I made several mistakes when I bought my current home back in 2006. Other than paying too much for the property, my biggest blunder was not making sure a qualified home inspector gave me a full report before I sent an offer to the seller.
Now I have some minor issues that if they aren’t fixed will lead to major problems. Fortunately, what could have been the worst problem was solved by the condo owners’ association when the board approved putting a new roof on my building. An old leak in the linen closet is no more, thank goodness.
But I still have a broken washing machine outlet that should have been replaced when the leaky water pipe was repaired. And just pushing up the duct tape used to cover the hole for a wire in the HVAC closet’s ceiling wasn’t a fix. If the duct tape wouldn’t stick to the “popcorn” ceiling, then pushing it back up just wasn’t smart.
Had a qualified home inspector checked out my home, I probably would have learned that the wired smoke detector first installed in 1985 apparently was approaching the end of its working days, too.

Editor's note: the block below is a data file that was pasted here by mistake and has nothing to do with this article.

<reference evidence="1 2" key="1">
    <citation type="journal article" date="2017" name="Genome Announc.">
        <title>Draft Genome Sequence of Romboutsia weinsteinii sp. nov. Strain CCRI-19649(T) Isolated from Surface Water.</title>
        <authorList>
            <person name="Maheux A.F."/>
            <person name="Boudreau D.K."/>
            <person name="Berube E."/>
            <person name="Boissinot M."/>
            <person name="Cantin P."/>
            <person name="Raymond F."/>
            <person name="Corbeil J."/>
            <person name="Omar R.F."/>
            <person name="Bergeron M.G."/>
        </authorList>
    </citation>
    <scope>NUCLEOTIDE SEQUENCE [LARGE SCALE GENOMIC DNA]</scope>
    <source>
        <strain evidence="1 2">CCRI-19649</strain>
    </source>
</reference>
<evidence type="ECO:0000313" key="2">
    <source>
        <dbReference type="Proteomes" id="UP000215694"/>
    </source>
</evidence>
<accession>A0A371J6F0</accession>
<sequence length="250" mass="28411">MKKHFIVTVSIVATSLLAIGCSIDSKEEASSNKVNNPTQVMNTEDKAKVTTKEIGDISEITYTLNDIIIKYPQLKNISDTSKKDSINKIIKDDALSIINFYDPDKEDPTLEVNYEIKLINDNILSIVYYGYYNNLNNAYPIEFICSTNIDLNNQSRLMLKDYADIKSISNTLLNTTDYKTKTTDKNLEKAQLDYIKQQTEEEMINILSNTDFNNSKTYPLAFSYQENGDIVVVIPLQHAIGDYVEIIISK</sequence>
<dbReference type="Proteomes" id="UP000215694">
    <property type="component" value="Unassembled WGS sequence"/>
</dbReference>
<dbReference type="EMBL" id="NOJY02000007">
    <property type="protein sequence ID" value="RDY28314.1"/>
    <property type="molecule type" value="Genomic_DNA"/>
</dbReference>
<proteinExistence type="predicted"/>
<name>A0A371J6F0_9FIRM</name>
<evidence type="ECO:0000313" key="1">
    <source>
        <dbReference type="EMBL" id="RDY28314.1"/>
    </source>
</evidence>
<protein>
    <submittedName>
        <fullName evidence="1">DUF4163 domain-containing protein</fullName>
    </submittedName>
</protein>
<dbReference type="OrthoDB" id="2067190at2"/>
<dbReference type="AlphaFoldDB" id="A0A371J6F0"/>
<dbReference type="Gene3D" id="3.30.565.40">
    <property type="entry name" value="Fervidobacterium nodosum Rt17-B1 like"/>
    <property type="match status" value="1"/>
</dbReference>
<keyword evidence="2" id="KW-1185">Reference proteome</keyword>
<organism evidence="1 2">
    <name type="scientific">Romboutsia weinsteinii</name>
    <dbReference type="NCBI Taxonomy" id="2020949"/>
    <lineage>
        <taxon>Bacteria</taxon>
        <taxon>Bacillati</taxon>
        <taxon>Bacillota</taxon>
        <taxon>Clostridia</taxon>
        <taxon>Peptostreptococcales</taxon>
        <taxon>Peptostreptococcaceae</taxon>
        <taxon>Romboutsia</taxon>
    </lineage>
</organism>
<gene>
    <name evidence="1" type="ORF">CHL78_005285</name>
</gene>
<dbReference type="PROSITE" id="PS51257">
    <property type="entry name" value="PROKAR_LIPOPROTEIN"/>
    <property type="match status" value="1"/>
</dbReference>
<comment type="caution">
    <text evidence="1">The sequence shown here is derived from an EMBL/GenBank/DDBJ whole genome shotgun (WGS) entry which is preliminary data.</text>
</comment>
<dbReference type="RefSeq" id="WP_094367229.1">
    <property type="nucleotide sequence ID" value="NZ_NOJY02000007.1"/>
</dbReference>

A home inspection such as those performed by the ASHI certified staff at Champia Real Estate Inspections will include evaluation of the property inside and out. The inspector will look for damage, poor workmanship and signs of pest infestation, and list any repairs or equipment replacements that are needed. The report is extensive and will include items that need repairs or replacement, or present a potential danger.
Real estate agents, mortgage brokers and others involved in the buying and selling of real estate can stay far ahead of the curve by participating in Continuing Education classes offered at Champia’s offices. Our latest course on Wednesday, Aug. 6 will be “The Good, the Bad and the Ugly,” and provides 3 (three) CE credits for participants.
In over 16 years, Champia inspectors have seen them all. This fun course focuses on the common problems and issues that occur in the Atlanta housing market.
How to identify concerns when showing a house
- Be able to understand problems when presented
- Understanding what is significant and what can be easily remedied
- Survey and evaluation of repair and remediation options
- How to write an inspection addendum that will protect you and your client
Rick Farber, Headmaster at Champia Real Estate Inspections presents, “The Good, the Bad, and the Ugly” from 9:30 a.m. until 12:30 p.m.
Please call Lisa at 470-375-2204 to reserve your seat.